backed separatist revolt with ties to Islamic groups, Sukarno banned organizations such as Masjumi
, characterized by Williams as the most important Muslim party in the young nation.
: Its Organization, Ideology and Political Role in Indonesia".
In that year, traditionalist Muslims split from the umbrella Islamic political party Masjumi
, which was led by Dutch-educated politicians.
Remy Madinier, L'Indonesie, entre democratie musulmane et Islam integral: Histoire du parti Masjumi
(11) The total vote of parties with an explicit Islamic identity was 43.5 per cent (Masjumi
, NU, PSII and Perti).
When by the end of the 1950s this political project failed, and the political party Masjumi
, which had advocated application of Islamic law, fell from grace, its leader from 1949 to 1958, M.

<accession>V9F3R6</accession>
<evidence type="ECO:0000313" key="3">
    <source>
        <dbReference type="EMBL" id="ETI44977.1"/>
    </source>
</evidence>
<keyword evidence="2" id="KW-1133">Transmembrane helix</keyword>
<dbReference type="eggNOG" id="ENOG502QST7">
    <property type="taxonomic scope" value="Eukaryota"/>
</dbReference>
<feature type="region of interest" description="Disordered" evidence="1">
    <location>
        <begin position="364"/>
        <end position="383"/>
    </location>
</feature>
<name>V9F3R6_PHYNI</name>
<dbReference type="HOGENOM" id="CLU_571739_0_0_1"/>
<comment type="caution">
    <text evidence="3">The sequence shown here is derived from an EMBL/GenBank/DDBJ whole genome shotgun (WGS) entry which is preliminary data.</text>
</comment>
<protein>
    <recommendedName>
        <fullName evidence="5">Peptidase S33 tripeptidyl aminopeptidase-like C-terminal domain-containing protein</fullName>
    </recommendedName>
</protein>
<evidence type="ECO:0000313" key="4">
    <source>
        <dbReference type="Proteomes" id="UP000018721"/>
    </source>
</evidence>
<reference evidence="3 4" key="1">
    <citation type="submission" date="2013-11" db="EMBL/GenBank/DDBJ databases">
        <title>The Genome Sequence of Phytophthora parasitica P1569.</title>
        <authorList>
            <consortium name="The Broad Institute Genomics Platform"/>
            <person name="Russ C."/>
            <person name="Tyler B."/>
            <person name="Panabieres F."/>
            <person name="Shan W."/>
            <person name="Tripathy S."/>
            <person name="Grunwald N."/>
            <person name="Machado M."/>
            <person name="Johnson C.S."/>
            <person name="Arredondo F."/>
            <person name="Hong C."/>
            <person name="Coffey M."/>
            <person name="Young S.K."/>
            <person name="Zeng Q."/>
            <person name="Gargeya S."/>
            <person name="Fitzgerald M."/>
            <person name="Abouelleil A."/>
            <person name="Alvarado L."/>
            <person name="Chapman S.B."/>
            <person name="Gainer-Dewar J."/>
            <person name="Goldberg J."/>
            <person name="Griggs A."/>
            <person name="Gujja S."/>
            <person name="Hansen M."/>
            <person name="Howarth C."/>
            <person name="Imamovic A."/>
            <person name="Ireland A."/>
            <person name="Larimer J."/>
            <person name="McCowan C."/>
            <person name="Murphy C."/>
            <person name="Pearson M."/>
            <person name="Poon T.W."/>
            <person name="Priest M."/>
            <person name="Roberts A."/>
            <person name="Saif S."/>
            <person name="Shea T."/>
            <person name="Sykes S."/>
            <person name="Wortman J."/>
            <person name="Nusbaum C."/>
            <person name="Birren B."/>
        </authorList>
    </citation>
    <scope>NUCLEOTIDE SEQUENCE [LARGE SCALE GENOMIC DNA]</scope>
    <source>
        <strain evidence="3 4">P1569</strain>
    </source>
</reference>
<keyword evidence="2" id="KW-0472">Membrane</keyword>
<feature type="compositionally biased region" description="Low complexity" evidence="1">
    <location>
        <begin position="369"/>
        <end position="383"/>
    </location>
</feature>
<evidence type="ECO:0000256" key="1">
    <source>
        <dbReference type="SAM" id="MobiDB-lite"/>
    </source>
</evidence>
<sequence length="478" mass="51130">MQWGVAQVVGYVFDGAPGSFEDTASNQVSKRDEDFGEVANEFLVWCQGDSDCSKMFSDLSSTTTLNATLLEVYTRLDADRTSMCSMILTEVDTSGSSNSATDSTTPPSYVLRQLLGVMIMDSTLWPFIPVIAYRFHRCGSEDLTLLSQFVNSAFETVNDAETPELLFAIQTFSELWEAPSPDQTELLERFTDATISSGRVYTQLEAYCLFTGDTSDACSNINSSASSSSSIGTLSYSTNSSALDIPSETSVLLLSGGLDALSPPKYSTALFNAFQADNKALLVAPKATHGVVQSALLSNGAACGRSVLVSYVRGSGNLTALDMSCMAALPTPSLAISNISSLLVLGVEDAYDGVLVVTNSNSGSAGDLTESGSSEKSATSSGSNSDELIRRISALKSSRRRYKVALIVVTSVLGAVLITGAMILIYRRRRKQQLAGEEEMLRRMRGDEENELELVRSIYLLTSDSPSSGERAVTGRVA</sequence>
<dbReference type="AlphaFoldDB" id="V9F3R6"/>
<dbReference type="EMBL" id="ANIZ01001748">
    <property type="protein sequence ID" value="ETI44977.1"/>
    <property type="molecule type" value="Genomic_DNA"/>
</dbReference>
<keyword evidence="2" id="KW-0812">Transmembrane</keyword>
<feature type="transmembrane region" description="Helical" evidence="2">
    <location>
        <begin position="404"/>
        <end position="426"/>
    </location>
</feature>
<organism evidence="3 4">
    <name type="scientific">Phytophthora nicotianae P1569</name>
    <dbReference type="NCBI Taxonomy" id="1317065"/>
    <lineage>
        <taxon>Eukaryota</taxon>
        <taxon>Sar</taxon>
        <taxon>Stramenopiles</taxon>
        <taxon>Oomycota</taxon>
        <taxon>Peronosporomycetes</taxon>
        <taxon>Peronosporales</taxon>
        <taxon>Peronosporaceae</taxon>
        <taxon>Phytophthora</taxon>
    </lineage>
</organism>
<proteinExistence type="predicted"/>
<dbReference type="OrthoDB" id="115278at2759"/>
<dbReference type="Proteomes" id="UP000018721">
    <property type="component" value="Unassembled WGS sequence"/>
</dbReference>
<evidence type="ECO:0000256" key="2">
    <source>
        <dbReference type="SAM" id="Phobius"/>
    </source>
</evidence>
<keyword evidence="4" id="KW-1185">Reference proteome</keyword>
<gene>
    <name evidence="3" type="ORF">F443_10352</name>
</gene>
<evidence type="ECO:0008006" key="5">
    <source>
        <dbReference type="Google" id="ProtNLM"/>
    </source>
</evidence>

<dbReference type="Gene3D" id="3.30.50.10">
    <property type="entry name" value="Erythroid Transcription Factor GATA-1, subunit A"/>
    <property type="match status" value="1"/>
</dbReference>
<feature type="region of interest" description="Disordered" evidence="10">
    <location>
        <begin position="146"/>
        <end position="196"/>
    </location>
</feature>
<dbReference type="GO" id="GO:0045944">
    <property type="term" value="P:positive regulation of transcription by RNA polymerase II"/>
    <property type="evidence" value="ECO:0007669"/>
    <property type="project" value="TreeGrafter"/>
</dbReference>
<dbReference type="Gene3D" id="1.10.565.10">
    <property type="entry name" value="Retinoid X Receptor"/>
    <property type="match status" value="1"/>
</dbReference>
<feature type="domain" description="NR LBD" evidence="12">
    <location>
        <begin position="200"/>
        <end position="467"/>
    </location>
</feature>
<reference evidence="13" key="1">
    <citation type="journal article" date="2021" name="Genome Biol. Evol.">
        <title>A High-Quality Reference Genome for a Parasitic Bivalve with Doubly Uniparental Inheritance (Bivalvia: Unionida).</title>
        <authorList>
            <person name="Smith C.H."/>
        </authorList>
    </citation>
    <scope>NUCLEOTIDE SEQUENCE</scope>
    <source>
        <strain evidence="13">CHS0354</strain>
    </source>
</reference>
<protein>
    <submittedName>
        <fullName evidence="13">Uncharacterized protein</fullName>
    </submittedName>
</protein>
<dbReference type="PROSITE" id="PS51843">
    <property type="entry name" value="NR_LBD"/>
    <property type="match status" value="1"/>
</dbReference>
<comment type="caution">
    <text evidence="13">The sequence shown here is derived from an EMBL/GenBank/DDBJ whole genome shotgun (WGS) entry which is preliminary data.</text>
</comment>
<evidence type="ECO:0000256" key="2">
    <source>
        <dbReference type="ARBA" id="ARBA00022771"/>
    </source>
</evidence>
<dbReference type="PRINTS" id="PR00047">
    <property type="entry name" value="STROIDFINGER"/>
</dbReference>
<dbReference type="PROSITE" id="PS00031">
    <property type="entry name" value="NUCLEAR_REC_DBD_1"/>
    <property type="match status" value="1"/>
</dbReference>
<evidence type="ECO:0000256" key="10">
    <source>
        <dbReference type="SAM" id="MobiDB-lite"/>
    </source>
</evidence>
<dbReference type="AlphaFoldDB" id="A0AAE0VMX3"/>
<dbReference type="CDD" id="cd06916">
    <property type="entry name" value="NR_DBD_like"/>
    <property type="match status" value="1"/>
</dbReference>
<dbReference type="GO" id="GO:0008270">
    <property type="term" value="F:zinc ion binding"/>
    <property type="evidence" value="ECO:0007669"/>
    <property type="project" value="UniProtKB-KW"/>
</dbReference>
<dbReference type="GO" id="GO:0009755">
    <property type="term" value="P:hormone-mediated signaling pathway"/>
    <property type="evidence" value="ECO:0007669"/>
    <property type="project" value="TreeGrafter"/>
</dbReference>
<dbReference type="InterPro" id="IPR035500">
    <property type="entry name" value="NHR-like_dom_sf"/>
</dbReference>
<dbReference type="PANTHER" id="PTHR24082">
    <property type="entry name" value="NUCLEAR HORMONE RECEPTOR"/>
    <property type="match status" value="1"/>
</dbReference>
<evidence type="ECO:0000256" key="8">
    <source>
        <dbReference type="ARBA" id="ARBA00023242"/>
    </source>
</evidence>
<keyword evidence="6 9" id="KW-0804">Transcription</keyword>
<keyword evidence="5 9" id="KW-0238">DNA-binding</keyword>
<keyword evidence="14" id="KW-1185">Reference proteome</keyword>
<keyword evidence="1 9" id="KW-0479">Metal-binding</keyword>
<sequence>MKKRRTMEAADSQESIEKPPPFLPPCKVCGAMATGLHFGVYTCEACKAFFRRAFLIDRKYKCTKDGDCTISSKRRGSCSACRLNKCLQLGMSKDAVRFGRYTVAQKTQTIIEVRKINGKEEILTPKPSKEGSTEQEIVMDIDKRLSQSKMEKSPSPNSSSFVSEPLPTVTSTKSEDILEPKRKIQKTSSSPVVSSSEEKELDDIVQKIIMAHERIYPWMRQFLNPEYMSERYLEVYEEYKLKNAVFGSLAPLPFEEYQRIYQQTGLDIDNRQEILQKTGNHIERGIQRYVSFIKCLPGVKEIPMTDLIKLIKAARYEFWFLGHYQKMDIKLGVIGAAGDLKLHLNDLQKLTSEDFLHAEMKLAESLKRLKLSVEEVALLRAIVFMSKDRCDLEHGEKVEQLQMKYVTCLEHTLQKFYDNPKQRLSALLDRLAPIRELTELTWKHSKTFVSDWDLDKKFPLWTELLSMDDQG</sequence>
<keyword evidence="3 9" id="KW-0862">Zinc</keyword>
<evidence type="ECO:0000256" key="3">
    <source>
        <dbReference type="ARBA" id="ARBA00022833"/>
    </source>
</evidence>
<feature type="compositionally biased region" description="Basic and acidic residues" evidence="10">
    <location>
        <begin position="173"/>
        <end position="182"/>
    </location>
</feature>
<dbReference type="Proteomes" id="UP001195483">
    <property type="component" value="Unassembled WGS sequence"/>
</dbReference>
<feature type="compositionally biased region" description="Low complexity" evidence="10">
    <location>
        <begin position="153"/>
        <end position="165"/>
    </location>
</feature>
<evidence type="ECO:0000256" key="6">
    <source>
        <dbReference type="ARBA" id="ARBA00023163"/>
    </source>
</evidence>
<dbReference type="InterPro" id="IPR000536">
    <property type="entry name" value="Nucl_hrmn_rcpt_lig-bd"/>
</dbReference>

Father: Kiyai Haji Wahid Hasjim (1913-1951), effective head of Masjumi
Leaving aside the uncanny prefiguring of familiar elements in the worldwide Islamic revival of the present day, one could logically and quickly proceed to the post-World War II scene, where democratic politics in the independent Republic of Indonesia saw the rise of a distinct Islamic party in the shape of the Masjumi
, led by the so-called santri element--in European terms perhaps best equated with 'middle-class Puritan', but with dominant accent on the devoutness, not the economic dynamism.
Modernization from the 1920s forward affected educated and urban Arabs and Muslims, such as teachers, clerks, shopkeepers, and industrial workers in particular, who often expressed concerns about their identity by joining such popular movements as the Muslim Brotherhood in Egypt, Jama'at-I Islami in Pakistan and India, and Masjumi
At least four parties, for example, claimed to be the true successor to Masjumi
, the main political vehicle of modernist Muslims in the 1950s.)
(27) And in the 1955 election, when voters had the option of choosing between parties representing religious programs, West Javanese voters showed a preference for the modernist Islamo-democratic party Masjumi
. (28) This support can be understood partially as a rejection of Nahdlatul Ulama (NU), which was frequently read in West Java as a 'Javanese' (i.e.